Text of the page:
Throughout history and across cultures, humans have created music using pitch intervals that divide octaves into the 12 tones of the chromatic scale. Why these specific intervals in music are preferred, however, is not known. In the present study, we analyzed a database of individually spoken English vowel phones to examine the hypothesis that musical intervals arise from the relationships of the formants in speech spectra that determine the perceptions of distinct vowels. Expressed as ratios, the frequency relationships of the first two formants in vowel phones represent all 12 intervals of the chromatic scale. Were the formants to fall outside the ranges found in the human voice, their relationships would generate either a less complete or a more dilute representation of these specific intervals. These results imply that human preference for the intervals of the chromatic scale arises from experience with the way speech formants modulate laryngeal harmonics to create different phonemes.
The periodicity in speech sound stimuli is generated primarily by the repeating peaks of energy in the vocal air stream produced by oscillations of the vocal folds in the larynx. The intensity carried by the harmonic series produced in this way is altered, however, by the resonance frequencies of the rest of the vocal tract, which change dynamically in response to neurally controlled movements of the soft palate, tongue, lips and other articulators (see figure). These variable vocal tract resonances, called formants, modulate the harmonic series generated by the laryngeal oscillations by suppressing some harmonics more than others. When coupled with unvoiced speech sounds (consonants), this modulation by the formants creates the different voiced speech sounds that give rise to the semantic content in all human languages. With respect to vowel phones, only the first two formants have a major influence on the vowel perceived: artificially removing them from vowel phones makes vowel phonemes largely indistinguishable, whereas removing the higher formants has little effect on the perception of speech sounds. Indeed, the first and second formants of vowel sounds of all languages fall within well defined frequency ranges. The resonances of the first two formants are typically between approximately 200–1,000 Hz and approximately 800–3,000 Hz, respectively, their central values approximating the odd harmonics of the resonances of a tube approximately 17 cm in length open at one end, the usual physical model of the adult vocal tract in a relaxed state).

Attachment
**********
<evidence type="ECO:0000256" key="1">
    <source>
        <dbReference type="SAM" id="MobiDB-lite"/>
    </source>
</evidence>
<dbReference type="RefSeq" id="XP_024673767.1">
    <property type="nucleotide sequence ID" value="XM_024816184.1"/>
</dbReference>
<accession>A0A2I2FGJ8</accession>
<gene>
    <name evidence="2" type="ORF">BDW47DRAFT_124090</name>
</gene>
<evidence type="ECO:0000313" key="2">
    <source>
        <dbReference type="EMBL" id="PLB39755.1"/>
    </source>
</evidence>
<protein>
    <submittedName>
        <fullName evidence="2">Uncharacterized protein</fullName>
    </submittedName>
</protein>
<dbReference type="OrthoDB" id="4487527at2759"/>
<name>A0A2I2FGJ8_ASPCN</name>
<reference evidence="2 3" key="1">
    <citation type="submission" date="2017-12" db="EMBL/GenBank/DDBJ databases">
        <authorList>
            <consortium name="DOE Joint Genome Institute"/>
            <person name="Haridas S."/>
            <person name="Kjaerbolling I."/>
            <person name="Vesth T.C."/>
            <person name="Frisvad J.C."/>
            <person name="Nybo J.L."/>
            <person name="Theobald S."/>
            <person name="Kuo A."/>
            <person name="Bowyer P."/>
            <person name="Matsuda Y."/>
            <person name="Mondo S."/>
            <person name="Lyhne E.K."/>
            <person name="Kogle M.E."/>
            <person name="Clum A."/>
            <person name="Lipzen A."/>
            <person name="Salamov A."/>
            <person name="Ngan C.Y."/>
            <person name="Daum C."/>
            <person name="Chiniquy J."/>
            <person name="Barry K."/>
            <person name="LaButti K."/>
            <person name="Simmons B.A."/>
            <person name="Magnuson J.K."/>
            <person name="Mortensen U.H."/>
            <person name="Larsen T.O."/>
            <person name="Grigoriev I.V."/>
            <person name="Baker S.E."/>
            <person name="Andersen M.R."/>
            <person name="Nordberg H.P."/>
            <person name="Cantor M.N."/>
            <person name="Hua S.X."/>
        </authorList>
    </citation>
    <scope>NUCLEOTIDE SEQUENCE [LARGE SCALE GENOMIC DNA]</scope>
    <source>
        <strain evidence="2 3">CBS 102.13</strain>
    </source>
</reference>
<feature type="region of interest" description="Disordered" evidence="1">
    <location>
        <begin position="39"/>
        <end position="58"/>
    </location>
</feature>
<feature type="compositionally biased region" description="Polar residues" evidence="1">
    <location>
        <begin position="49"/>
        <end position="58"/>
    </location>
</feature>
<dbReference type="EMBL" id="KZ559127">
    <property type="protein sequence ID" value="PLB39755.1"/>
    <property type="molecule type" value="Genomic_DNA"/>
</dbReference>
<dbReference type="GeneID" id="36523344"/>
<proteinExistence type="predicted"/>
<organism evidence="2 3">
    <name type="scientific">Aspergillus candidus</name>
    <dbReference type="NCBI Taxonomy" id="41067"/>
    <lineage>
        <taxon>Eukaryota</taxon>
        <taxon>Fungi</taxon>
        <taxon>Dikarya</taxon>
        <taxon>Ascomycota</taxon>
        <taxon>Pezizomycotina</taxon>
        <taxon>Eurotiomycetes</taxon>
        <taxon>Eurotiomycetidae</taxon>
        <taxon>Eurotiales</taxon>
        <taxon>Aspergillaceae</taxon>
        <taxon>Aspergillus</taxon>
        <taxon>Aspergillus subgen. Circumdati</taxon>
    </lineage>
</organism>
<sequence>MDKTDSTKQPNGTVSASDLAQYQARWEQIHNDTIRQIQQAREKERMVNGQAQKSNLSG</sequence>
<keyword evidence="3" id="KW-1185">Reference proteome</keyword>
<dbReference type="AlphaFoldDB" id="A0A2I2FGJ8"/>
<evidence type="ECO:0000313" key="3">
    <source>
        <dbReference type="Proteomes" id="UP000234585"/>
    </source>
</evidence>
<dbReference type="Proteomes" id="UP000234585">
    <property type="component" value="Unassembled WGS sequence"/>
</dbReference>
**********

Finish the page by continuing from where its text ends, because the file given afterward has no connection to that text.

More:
Figure - Ranges of the peak harmonic in the first two formants (F1 and F2) for eight American English vowels uttered as single words in an emotionally neutral manner. (A) Diagram of the human larynx and vocal tract; see Introduction for explanation. (B) Distribution of the peak harmonics selected as the index for the first and second formant for the five male participants. (C) Distribution for the five female participants. The somewhat smaller harmonic ranges for females are due to the higher average fundamental frequency of female speech. The mean fundamental frequency for male speakers was 109 Hz (SD = 10) and for female speakers 171 Hz (SD = 20).
Friday, June 15, 2007
Musical intervals in speech
Ross, Choi and Purves (PDF here) offer a fascinating study how vocal tract anatomy and vocal language sounds might explain why humans, across cultures, have created music using pitch intervals that divide octaves into the 12 tones of the chromatic scale: